I have several friends who will be travelling to Guatemala in July with a group from another church. They will go and they will do what they can. They will do more than is asked of them. They will sacrifice their own comfort while they are there. And, they will do good, in Jesus’ name. But, they will have to come home. And, the missionaries will continue on by themselves , doing the work before them…and praying for more workers.

“Oh, Lord, make us mindful of the needs around the world. And, make us mindful, as well, of how blessed we really are.” Amen.

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6 Comments

  1. I swear I could have written this post…well at least the part about having blood drawn! Seriously. I can't begin to tell you the horror stories I have experienced. I have terrible veins. Even the oral surgeon on Monday used my hand for the IV before surgery. I try to make sure I drink plenty of water (gallons and gallons) before I go in hopes that my veins will plump up…sometimes they do, but usually they refuse. I feel your pain sweet friend.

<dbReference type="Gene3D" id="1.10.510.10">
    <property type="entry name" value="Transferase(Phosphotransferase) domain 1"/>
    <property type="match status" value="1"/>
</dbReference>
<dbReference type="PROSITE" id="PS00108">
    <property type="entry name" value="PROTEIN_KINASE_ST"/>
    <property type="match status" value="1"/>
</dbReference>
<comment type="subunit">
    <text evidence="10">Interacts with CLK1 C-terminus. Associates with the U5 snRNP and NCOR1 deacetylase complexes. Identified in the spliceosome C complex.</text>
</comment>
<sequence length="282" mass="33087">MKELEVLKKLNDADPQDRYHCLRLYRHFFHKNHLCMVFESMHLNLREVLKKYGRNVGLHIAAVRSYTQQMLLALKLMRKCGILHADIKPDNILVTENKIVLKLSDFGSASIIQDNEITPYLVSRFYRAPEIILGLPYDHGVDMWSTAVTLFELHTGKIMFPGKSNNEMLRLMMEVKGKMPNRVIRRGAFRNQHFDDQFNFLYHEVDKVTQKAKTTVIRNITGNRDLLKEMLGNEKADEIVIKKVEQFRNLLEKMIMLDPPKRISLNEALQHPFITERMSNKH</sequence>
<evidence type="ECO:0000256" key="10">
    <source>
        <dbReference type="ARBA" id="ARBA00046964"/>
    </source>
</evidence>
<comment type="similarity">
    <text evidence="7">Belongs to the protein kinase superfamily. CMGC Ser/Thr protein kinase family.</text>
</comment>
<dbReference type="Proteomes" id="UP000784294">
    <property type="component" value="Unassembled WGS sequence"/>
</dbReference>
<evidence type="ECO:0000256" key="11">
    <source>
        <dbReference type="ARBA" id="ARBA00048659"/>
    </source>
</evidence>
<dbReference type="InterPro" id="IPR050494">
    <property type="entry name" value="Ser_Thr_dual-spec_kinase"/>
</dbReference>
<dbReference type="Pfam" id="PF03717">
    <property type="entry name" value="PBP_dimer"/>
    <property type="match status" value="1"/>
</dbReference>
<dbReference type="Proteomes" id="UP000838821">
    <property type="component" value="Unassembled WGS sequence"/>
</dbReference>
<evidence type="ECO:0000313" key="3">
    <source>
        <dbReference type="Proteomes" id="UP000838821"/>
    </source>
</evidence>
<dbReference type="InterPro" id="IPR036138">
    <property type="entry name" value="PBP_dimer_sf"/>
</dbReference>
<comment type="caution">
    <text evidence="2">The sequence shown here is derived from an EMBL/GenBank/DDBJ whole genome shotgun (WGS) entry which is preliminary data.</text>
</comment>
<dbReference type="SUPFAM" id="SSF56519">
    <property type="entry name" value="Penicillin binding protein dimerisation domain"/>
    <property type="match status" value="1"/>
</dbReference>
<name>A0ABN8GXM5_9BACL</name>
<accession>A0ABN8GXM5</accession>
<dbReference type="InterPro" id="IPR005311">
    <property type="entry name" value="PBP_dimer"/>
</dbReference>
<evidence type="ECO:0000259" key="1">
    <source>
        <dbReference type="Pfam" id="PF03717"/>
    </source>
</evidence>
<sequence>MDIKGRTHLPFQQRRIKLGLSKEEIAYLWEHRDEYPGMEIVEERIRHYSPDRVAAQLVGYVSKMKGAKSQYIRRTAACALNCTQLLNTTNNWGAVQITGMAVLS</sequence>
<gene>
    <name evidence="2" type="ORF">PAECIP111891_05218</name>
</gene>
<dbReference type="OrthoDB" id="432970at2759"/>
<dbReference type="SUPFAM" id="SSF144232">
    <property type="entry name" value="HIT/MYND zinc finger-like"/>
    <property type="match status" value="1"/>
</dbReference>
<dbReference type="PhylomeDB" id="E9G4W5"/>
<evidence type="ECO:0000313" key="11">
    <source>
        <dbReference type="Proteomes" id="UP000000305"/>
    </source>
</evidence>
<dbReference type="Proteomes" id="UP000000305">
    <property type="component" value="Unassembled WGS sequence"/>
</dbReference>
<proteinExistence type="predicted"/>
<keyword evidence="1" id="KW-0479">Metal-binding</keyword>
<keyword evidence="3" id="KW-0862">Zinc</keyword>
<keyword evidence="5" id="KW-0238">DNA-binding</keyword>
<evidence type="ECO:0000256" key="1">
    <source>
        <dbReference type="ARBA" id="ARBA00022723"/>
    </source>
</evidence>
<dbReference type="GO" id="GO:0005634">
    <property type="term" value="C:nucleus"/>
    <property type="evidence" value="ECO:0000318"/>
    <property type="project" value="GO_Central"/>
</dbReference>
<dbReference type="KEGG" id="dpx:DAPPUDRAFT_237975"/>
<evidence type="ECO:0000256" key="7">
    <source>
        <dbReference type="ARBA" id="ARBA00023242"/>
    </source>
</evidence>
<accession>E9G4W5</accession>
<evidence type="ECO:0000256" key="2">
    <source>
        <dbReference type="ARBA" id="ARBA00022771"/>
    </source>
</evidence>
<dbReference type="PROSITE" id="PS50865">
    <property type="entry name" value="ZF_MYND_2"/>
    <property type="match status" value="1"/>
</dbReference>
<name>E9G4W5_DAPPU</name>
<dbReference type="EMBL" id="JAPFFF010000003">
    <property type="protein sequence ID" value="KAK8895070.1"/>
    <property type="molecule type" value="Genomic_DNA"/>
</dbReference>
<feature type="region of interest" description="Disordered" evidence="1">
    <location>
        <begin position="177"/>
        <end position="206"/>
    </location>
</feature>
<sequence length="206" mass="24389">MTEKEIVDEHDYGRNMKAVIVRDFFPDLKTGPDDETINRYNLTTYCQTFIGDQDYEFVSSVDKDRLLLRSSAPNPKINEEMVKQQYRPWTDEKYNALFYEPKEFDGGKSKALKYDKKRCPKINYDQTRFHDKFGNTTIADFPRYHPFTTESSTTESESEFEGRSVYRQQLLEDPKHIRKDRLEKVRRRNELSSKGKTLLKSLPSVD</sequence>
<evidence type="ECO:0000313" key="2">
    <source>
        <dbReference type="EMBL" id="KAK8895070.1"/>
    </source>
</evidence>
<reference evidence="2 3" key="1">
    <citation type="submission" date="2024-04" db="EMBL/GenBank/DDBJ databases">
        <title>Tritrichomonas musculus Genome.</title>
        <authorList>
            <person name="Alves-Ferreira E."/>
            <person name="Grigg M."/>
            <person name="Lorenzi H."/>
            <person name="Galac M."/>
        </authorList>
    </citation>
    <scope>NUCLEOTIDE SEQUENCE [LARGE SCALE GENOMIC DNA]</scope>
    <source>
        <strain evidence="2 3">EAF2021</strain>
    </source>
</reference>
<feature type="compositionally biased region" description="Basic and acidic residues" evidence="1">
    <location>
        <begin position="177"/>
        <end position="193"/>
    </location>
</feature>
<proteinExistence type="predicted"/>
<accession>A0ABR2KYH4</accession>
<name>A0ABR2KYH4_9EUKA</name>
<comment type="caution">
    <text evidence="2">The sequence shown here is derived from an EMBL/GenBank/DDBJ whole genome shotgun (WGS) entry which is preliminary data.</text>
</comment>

Hugs!
    Kat

  2. Yes I agree, the people who go all over the world to help are true hero's.
    Sorry about the experiences you have had, it doesn't sound good.

  3. I have to have that butterfly too! Only I call it the baby needle and I'm always bruised! I'll bet that tech changed her profession! Good for you standing up to her! They can get plenty of blood from me if they can find a vein…..mine roll and blow too! OUCH is all I have to say!!

  4. We are definitely blessed here the USA. Our health care system is certainly not perfect, but I’m thankful for it! Sorry about your trouble with the blood drawing. I usually don’t have any trouble, but the one time I did…oh man! It was terrible!

  5. Oh, my word! I thought they had problems getting blood from me, but compared to you it is a walk in the park. Enjoyed your humor and message.

  6. I feel for you, Darlin' Girl, and also admire your sweet spirit and generosity and that deep altruistic streak you have—you channel those attributes and spread them around.

    Good lesson; good thoughts.